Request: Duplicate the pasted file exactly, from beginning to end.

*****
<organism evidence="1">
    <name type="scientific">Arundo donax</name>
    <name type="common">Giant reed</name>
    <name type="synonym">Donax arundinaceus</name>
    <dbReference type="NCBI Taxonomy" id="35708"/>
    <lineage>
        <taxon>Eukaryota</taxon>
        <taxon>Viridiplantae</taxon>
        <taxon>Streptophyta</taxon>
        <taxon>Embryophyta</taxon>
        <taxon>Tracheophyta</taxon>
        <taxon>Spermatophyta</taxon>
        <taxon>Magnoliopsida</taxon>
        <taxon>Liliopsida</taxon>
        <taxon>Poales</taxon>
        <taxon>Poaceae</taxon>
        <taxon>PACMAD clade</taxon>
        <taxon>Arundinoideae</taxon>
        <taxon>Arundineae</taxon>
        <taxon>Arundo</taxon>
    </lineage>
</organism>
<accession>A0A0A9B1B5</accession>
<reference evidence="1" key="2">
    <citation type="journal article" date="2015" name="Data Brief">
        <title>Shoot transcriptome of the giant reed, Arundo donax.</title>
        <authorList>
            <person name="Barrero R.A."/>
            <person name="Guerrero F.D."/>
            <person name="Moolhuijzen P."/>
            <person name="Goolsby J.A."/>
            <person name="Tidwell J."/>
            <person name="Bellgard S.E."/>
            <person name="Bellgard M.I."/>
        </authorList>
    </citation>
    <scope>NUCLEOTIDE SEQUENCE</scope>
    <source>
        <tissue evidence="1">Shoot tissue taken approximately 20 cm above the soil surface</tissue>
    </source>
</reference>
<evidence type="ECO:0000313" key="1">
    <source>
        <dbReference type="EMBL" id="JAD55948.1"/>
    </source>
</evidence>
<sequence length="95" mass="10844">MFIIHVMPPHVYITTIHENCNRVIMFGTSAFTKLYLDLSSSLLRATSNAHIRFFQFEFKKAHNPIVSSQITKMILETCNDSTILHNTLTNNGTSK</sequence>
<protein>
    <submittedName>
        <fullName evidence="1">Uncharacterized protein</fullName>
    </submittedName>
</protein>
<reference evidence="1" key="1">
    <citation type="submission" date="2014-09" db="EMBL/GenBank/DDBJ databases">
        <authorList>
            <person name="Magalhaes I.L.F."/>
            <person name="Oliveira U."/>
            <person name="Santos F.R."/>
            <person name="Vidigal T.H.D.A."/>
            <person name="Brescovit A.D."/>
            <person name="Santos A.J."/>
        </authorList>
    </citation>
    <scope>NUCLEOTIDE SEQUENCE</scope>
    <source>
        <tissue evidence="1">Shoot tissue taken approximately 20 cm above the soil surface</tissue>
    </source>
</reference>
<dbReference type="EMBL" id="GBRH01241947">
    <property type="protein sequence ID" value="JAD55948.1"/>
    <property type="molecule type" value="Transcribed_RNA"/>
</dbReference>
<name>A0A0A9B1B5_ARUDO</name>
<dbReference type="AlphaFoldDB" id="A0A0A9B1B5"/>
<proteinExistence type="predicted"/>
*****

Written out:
<organism evidence="1">
    <name type="scientific">Arundo donax</name>
    <name type="common">Giant reed</name>
    <name type="synonym">Donax arundinaceus</name>
    <dbReference type="NCBI Taxonomy" id="35708"/>
    <lineage>
        <taxon>Eukaryota</taxon>
        <taxon>Viridiplantae</taxon>
        <taxon>Streptophyta</taxon>
        <taxon>Embryophyta</taxon>
        <taxon>Tracheophyta</taxon>
        <taxon>Spermatophyta</taxon>
        <taxon>Magnoliopsida</taxon>
        <taxon>Liliopsida</taxon>
        <taxon>Poales</taxon>
        <taxon>Poaceae</taxon>
        <taxon>PACMAD clade</taxon>
        <taxon>Arundinoideae</taxon>
        <taxon>Arundineae</taxon>
        <taxon>Arundo</taxon>
    </lineage>
</organism>
<accession>A0A0A9B1B5</accession>
<reference evidence="1" key="2">
    <citation type="journal article" date="2015" name="Data Brief">
        <title>Shoot transcriptome of the giant reed, Arundo donax.</title>
        <authorList>
            <person name="Barrero R.A."/>
            <person name="Guerrero F.D."/>
            <person name="Moolhuijzen P."/>
            <person name="Goolsby J.A."/>
            <person name="Tidwell J."/>
            <person name="Bellgard S.E."/>
            <person name="Bellgard M.I."/>
        </authorList>
    </citation>
    <scope>NUCLEOTIDE SEQUENCE</scope>
    <source>
        <tissue evidence="1">Shoot tissue taken approximately 20 cm above the soil surface</tissue>
    </source>
</reference>
<evidence type="ECO:0000313" key="1">
    <source>
        <dbReference type="EMBL" id="JAD55948.1"/>
    </source>
</evidence>
<sequence length="95" mass="10844">MFIIHVMPPHVYITTIHENCNRVIMFGTSAFTKLYLDLSSSLLRATSNAHIRFFQFEFKKAHNPIVSSQITKMILETCNDSTILHNTLTNNGTSK</sequence>
<protein>
    <submittedName>
        <fullName evidence="1">Uncharacterized protein</fullName>
    </submittedName>
</protein>
<reference evidence="1" key="1">
    <citation type="submission" date="2014-09" db="EMBL/GenBank/DDBJ databases">
        <authorList>
            <person name="Magalhaes I.L.F."/>
            <person name="Oliveira U."/>
            <person name="Santos F.R."/>
            <person name="Vidigal T.H.D.A."/>
            <person name="Brescovit A.D."/>
            <person name="Santos A.J."/>
        </authorList>
    </citation>
    <scope>NUCLEOTIDE SEQUENCE</scope>
    <source>
        <tissue evidence="1">Shoot tissue taken approximately 20 cm above the soil surface</tissue>
    </source>
</reference>
<dbReference type="EMBL" id="GBRH01241947">
    <property type="protein sequence ID" value="JAD55948.1"/>
    <property type="molecule type" value="Transcribed_RNA"/>
</dbReference>
<name>A0A0A9B1B5_ARUDO</name>
<dbReference type="AlphaFoldDB" id="A0A0A9B1B5"/>
<proteinExistence type="predicted"/>